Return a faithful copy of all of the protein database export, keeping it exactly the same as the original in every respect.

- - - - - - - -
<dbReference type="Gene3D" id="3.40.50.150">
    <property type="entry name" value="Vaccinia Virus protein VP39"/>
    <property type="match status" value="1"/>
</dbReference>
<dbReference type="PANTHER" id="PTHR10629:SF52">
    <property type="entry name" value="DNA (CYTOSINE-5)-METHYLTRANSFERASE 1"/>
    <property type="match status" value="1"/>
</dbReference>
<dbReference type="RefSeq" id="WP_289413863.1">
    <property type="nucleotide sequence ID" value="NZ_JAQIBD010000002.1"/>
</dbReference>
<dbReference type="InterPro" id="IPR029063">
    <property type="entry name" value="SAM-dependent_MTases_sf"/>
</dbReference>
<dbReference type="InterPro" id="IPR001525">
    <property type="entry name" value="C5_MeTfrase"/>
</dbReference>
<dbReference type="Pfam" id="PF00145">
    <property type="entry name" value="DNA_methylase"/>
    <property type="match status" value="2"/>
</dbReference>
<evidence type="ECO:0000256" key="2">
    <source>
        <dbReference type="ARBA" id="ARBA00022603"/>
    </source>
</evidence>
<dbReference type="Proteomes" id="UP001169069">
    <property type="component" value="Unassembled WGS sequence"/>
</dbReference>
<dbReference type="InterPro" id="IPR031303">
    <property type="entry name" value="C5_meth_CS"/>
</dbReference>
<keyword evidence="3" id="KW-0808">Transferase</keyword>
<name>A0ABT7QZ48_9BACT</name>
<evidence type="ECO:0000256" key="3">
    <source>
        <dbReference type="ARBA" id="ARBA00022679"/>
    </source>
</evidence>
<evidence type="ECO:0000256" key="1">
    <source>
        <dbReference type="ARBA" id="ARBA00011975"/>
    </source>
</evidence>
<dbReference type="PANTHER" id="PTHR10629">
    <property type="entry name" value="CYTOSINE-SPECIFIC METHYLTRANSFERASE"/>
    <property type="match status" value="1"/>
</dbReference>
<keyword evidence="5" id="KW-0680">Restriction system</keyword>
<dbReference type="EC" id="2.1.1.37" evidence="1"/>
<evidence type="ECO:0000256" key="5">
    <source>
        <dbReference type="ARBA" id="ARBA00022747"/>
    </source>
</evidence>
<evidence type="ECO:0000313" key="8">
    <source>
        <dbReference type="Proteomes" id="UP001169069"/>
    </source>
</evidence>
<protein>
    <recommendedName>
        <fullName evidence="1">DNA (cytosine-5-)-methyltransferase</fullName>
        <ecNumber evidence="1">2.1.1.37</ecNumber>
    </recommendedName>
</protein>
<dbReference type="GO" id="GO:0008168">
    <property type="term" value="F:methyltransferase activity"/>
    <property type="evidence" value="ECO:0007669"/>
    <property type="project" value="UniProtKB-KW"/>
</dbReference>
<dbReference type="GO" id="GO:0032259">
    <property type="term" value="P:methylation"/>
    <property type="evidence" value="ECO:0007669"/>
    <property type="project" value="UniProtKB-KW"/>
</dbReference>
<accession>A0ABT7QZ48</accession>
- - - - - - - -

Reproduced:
<dbReference type="Gene3D" id="3.40.50.150">
    <property type="entry name" value="Vaccinia Virus protein VP39"/>
    <property type="match status" value="1"/>
</dbReference>
<dbReference type="PANTHER" id="PTHR10629:SF52">
    <property type="entry name" value="DNA (CYTOSINE-5)-METHYLTRANSFERASE 1"/>
    <property type="match status" value="1"/>
</dbReference>
<dbReference type="RefSeq" id="WP_289413863.1">
    <property type="nucleotide sequence ID" value="NZ_JAQIBD010000002.1"/>
</dbReference>
<dbReference type="InterPro" id="IPR029063">
    <property type="entry name" value="SAM-dependent_MTases_sf"/>
</dbReference>
<dbReference type="InterPro" id="IPR001525">
    <property type="entry name" value="C5_MeTfrase"/>
</dbReference>
<dbReference type="Pfam" id="PF00145">
    <property type="entry name" value="DNA_methylase"/>
    <property type="match status" value="2"/>
</dbReference>
<evidence type="ECO:0000256" key="2">
    <source>
        <dbReference type="ARBA" id="ARBA00022603"/>
    </source>
</evidence>
<dbReference type="Proteomes" id="UP001169069">
    <property type="component" value="Unassembled WGS sequence"/>
</dbReference>
<dbReference type="InterPro" id="IPR031303">
    <property type="entry name" value="C5_meth_CS"/>
</dbReference>
<keyword evidence="3" id="KW-0808">Transferase</keyword>
<name>A0ABT7QZ48_9BACT</name>
<evidence type="ECO:0000256" key="3">
    <source>
        <dbReference type="ARBA" id="ARBA00022679"/>
    </source>
</evidence>
<evidence type="ECO:0000256" key="1">
    <source>
        <dbReference type="ARBA" id="ARBA00011975"/>
    </source>
</evidence>
<dbReference type="PANTHER" id="PTHR10629">
    <property type="entry name" value="CYTOSINE-SPECIFIC METHYLTRANSFERASE"/>
    <property type="match status" value="1"/>
</dbReference>
<keyword evidence="5" id="KW-0680">Restriction system</keyword>
<dbReference type="EC" id="2.1.1.37" evidence="1"/>
<evidence type="ECO:0000256" key="5">
    <source>
        <dbReference type="ARBA" id="ARBA00022747"/>
    </source>
</evidence>
<evidence type="ECO:0000313" key="8">
    <source>
        <dbReference type="Proteomes" id="UP001169069"/>
    </source>
</evidence>
<protein>
    <recommendedName>
        <fullName evidence="1">DNA (cytosine-5-)-methyltransferase</fullName>
        <ecNumber evidence="1">2.1.1.37</ecNumber>
    </recommendedName>
</protein>
<dbReference type="GO" id="GO:0008168">
    <property type="term" value="F:methyltransferase activity"/>
    <property type="evidence" value="ECO:0007669"/>
    <property type="project" value="UniProtKB-KW"/>
</dbReference>
<dbReference type="GO" id="GO:0032259">
    <property type="term" value="P:methylation"/>
    <property type="evidence" value="ECO:0007669"/>
    <property type="project" value="UniProtKB-KW"/>
</dbReference>
<accession>A0ABT7QZ48</accession>